The Kiwi guides No Way Back to triumph as the Dutch yacht takes advantage of Aqua and Artemis teams' failures to win the RC44 series.
Sun sets on water for Davies
DUBAI // It may not have been a very sunny afternoon yesterday in Dubai, but Ray Davies did not seem to mind. The Kiwi has proven his worth over the past four days at the Sea Dubai RC44s Gold Cup, guiding the Dutch yacht No Way Back to what was considered an unlikely overall triumph in six-event international series.
The No Way Back crew arrived in the UAE trailing Team Aqua and Team Artemis after the total points from five previous regattas had totted up and sensed that overall honours were beyond them in a highly competitive class featuring identical boats. But a combination of their own brilliant sailing and the failure of Aqua and Artemis to perform to their potential opened the door for them to capitalise.
"We're all ecstatic about this," said Davies, a former member of the Team New Zealand America's Cup team who began to get a sniff of the main award on Saturday when he and his colleagues swept to an emphatic victory in the DHL long-distance race, which carried a high premium of points. "It's been a great week for us. We knew we had to have a solid regatta to stand any chance and rely on a bit of help from elsewhere.
"Fortunately some of the other teams had a bad match racing regatta which got us right back in the hunt and once we were in the running we took our opportunity superbly. "We came here as underdogs so there was no pressure on us, unlike the situation facing the crews who were ahead of us. There was a really awesome atmosphere on the boat. Everything came together for us over the last couple of days."
The spirit in the No Way Back camp was typified in the penultimate race of the programme when they were penalised for an illegal tacking manoeuvre at the first mark which relegated them to last position. "The boys were not fazed by that setback and just got straight back to the jobs they were doing," said Davies. "Their attitude was tremendous and we somehow managed to make up a great deal of ground to finish fifth which was brilliant for team spirit."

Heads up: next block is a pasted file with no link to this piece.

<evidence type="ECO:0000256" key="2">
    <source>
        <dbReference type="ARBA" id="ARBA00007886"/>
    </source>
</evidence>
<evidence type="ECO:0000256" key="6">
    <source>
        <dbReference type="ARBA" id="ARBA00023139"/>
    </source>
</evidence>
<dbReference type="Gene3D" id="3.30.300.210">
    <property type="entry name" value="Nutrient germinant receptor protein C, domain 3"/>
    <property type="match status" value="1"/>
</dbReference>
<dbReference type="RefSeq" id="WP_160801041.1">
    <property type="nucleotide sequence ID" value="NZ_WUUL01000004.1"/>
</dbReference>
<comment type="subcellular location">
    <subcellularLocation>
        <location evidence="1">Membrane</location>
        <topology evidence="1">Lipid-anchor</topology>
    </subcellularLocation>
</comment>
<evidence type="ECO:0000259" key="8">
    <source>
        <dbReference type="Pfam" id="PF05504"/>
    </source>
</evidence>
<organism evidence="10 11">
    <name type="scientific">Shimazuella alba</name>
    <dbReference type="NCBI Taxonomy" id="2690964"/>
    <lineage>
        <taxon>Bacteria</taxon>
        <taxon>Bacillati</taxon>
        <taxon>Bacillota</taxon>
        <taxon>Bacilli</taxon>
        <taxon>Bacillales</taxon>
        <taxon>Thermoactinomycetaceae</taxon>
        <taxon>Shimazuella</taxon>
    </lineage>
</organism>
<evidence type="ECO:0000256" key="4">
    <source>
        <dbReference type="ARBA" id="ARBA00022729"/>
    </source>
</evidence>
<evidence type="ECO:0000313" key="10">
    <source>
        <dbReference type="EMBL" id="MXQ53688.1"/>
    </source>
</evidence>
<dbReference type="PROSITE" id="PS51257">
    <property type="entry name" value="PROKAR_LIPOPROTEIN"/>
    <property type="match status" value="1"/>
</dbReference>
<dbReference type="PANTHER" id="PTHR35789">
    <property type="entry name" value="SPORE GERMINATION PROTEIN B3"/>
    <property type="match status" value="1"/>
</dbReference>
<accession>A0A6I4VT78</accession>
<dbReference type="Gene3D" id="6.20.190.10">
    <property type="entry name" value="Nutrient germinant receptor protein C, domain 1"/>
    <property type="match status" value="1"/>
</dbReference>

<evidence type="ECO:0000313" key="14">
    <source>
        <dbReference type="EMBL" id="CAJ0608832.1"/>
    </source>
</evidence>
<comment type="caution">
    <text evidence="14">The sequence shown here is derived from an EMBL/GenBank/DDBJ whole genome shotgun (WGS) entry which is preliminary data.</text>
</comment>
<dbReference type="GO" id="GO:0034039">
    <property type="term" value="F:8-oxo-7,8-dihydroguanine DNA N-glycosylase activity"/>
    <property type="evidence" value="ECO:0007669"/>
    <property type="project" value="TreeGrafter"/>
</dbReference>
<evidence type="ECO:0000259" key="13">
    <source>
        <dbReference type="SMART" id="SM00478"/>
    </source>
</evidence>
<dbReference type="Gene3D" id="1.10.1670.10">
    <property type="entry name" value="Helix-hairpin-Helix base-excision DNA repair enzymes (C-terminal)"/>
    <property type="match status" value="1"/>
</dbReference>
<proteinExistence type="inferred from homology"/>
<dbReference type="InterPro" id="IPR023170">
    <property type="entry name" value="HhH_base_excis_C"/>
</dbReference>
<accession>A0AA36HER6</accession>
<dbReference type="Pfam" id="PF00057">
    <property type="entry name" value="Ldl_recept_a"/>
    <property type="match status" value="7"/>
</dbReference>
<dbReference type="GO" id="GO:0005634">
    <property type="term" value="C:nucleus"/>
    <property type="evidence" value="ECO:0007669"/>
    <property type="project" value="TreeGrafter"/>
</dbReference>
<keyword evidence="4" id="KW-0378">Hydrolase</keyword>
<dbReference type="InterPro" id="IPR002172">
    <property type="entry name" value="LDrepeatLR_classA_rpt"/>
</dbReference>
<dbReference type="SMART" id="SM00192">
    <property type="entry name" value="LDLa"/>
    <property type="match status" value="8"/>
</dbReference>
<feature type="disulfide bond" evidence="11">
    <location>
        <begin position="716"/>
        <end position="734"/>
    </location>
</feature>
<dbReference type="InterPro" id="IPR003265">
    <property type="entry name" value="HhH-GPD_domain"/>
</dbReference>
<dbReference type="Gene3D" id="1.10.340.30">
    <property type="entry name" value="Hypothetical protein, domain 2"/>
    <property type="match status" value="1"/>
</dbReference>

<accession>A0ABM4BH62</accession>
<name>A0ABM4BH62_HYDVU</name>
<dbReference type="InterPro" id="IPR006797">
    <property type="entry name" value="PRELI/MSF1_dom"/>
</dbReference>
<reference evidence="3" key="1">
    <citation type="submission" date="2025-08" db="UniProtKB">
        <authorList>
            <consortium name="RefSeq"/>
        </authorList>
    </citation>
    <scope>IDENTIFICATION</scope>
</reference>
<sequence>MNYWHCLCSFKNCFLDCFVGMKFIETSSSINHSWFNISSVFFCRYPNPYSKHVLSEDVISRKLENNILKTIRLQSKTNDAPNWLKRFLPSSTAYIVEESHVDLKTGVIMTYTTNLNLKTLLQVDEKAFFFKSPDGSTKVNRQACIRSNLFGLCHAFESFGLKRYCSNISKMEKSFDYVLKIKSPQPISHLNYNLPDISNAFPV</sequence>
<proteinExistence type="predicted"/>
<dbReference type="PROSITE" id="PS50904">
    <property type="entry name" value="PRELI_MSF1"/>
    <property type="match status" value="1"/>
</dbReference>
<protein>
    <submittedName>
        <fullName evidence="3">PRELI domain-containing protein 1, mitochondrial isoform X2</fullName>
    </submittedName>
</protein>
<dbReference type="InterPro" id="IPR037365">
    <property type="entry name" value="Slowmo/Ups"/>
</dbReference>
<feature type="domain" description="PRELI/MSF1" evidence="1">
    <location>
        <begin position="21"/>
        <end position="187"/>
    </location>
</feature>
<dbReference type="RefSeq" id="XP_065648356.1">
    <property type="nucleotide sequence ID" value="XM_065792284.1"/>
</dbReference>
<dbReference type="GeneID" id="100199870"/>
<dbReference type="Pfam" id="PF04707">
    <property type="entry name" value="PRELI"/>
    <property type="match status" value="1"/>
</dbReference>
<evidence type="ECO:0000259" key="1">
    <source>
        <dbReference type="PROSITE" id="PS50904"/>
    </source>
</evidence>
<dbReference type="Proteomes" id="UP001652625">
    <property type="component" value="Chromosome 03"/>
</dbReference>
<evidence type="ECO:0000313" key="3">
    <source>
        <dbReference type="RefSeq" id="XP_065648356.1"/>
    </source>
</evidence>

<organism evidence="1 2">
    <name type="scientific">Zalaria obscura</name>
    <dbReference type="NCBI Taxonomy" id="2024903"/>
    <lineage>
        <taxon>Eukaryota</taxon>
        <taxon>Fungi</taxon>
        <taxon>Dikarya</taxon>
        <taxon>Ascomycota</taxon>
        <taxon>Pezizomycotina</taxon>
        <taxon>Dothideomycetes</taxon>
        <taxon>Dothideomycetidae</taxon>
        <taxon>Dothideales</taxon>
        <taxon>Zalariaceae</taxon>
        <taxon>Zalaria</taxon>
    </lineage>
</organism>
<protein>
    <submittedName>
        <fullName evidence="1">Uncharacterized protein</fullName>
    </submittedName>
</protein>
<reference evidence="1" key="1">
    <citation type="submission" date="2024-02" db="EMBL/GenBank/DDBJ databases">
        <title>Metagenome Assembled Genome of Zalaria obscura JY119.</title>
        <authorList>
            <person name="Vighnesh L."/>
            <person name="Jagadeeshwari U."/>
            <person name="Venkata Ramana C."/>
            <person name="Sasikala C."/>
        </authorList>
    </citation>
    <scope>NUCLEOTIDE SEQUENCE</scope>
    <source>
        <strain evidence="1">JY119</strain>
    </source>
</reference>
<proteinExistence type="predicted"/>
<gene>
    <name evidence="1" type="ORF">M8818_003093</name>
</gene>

The writing was on the wall for Aqua after the match racing series which got under way a day late because of an absence of wind on Wednesday. The UAE team, owned by Canadian businessman Chris Bake, finished last of the 10 boats in that curtailed programme with Artemis finishing second bottom. Aqua had chances to win several of the 10 fleet races but could not accept any of them. With chief rivals Artemis managing only one win out of 10, both boats were vulnerable to Davies's expertise on the high seas. And the joyful Kiwi certainly made them pay.
The uncharacteristically poor showing of the Aqua team in home waters led to them falling from first to fourth in the overall rankings. Sweden's Artemis, owned by Torbjorn Torqvist and skippered by New Zealand's Dean Barker, held on to second place with the Slovenian entry Ceeref profiting from their match racing triumph here to claim third overall in the annual standings. Sea Dubai, the second of the UAE entries, finished ninth out of the 11 teams who have taken part at the six different venues in 2009.
Their team, led by Emirati Yousef Latej, were helped by two victories on home waters in the fleet series, the last of them fittingly rounding off the annual programme. @Email:email@example.com